*E**any*polyhedron. There is a very similar formula for the number of faces, edges and vertices of planar graphs.

Another thing we can observe from the table is that the number of faces and vertices is swapped around for cube and Octahedron, as well as for Dodecahedron and Icosahedron. The reason is that these pairs of Platonic solids are “dual”: we can convert one into the other by placing a vertex at the centre of every face, and a face where the vertices have been:

Cube and Octahedron are dual | Icosahedron and Dodecahedron are dual |

The Tetrahedron is dual with itself. If we were to do the same as above we would simply get two Tetrahedra.

## Archimedean Solids

Platonic solids are only a starting point when we think about Polyhedra. **Archimedean Solids** also consist of regular polygons and look the same from every direction, but they can consist of more than one type of regular polygon. In total there are 13 Archimedean solids, plus two mirror images. You can check that Euler’s formula still holds for these polyhedra.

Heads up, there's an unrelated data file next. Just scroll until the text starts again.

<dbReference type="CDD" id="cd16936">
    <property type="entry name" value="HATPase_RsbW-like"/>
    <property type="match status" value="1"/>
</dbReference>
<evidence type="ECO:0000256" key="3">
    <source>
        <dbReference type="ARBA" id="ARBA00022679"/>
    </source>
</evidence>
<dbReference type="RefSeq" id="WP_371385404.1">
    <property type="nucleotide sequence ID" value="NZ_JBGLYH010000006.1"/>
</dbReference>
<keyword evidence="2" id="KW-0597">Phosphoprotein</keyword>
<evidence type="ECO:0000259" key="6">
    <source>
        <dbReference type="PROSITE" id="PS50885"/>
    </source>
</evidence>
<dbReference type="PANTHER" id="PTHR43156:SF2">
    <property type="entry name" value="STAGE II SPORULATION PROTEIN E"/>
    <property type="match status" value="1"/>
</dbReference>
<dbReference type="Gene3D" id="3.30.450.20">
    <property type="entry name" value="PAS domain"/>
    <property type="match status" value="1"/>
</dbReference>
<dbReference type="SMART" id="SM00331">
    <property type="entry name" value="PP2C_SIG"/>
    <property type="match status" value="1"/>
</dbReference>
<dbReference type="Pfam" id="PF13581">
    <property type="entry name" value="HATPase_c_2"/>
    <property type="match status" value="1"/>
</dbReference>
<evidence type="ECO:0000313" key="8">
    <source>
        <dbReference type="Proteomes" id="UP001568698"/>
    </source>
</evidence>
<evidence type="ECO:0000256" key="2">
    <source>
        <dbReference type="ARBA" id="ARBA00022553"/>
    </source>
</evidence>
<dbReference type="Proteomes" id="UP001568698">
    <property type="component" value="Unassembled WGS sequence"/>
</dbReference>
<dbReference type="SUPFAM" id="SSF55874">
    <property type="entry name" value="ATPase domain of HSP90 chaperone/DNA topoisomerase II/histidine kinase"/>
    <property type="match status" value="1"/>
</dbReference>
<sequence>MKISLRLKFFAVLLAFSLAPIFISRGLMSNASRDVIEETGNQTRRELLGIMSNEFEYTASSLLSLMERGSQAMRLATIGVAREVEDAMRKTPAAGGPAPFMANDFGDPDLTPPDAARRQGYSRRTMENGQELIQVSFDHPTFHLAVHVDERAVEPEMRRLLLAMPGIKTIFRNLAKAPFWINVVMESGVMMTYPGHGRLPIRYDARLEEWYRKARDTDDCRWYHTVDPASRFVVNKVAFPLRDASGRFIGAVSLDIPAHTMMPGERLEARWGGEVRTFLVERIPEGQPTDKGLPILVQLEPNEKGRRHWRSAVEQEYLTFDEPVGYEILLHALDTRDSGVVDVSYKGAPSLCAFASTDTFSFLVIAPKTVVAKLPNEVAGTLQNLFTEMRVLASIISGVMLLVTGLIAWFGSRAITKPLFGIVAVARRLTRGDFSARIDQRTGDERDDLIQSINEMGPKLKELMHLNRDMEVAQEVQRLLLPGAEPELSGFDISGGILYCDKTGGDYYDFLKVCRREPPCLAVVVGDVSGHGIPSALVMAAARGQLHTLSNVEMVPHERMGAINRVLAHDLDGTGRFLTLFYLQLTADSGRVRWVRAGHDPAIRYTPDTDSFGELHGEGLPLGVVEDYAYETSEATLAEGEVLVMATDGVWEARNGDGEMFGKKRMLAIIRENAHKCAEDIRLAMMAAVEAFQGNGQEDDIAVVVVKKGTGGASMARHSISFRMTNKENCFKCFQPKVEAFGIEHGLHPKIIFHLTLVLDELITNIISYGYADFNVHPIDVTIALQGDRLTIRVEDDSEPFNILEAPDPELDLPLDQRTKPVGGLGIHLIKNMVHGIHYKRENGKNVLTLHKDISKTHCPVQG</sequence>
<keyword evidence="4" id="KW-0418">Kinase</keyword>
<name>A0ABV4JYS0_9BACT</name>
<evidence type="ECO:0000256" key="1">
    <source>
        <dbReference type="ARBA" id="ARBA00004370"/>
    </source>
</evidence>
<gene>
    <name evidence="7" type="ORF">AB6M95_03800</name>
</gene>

There are countless more polyhedra: some looking like stars, some consisting of non-regular polygons, and some having holes inside. Their symmetries can be analysed using Group theory and their properties can be explained using geometry. But, most importantly, they look amazing.

Mathematical OrigamiJust like the flat tessellations we saw before, we can also try building three-dimensional “tessellations” using Platonic and Archimedean solids. The various solids have to fill space without any gaps or overlaps. There are countless ways to do this, but here are a few examples:

## Polyhedra in Nature and Technology

The Greeks were wrong in believing that matter consists of Platonic solids. However, like tessellations, they do appear in many other places in nature:

The Circogonia Icosahedra, a Radiolarian. | Some viruses, like HIV, have the shape of Platonic solids. | Atoms in many crystal lattices are arranged in a tetrahedral, cubic or octahedral grid. |

Mathematics can be used to understand the development and behaviour of these shapes. The reason why they appear in nature is that their shape, because so symmetric, is very efficient. We can use that in technology and everyday life:

Octahedral space frames can support very large roofs. | The most efficient way to stack spheres is tetrahedral. | The probability of each number is the same. | The most famous polyhedron: a Truncated Icosahedron |